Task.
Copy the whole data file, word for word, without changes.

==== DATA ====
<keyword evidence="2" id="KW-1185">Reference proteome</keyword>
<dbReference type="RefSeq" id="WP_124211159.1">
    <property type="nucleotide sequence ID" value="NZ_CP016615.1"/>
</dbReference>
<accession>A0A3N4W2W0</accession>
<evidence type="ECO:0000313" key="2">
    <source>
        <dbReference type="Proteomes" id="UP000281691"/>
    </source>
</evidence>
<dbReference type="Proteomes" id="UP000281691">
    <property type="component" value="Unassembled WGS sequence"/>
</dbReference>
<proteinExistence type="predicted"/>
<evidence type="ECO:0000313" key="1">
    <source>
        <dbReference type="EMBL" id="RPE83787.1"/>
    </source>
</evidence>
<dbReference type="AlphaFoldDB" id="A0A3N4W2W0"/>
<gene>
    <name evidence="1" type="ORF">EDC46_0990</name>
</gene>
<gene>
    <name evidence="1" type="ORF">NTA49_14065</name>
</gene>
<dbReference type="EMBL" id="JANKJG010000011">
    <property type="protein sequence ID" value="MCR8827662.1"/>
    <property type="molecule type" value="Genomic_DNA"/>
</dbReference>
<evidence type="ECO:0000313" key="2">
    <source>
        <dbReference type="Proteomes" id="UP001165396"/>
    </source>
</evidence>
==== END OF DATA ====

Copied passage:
<keyword evidence="2" id="KW-1185">Reference proteome</keyword>
<dbReference type="RefSeq" id="WP_124211159.1">
    <property type="nucleotide sequence ID" value="NZ_CP016615.1"/>
</dbReference>
<accession>A0A3N4W2W0</accession>
<evidence type="ECO:0000313" key="2">
    <source>
        <dbReference type="Proteomes" id="UP000281691"/>
    </source>
</evidence>
<dbReference type="Proteomes" id="UP000281691">
    <property type="component" value="Unassembled WGS sequence"/>
</dbReference>
<proteinExistence type="predicted"/>
<evidence type="ECO:0000313" key="1">
    <source>
        <dbReference type="EMBL" id="RPE83787.1"/>
    </source>
</evidence>
<dbReference type="AlphaFoldDB" id="A0A3N4W2W0"/>
<gene>
    <name evidence="1" type="ORF">EDC46_0990</name>
</gene>
<gene>
    <name evidence="1" type="ORF">NTA49_14065</name>
</gene>
<dbReference type="EMBL" id="JANKJG010000011">
    <property type="protein sequence ID" value="MCR8827662.1"/>
    <property type="molecule type" value="Genomic_DNA"/>
</dbReference>
<evidence type="ECO:0000313" key="2">
    <source>
        <dbReference type="Proteomes" id="UP001165396"/>
    </source>
</evidence>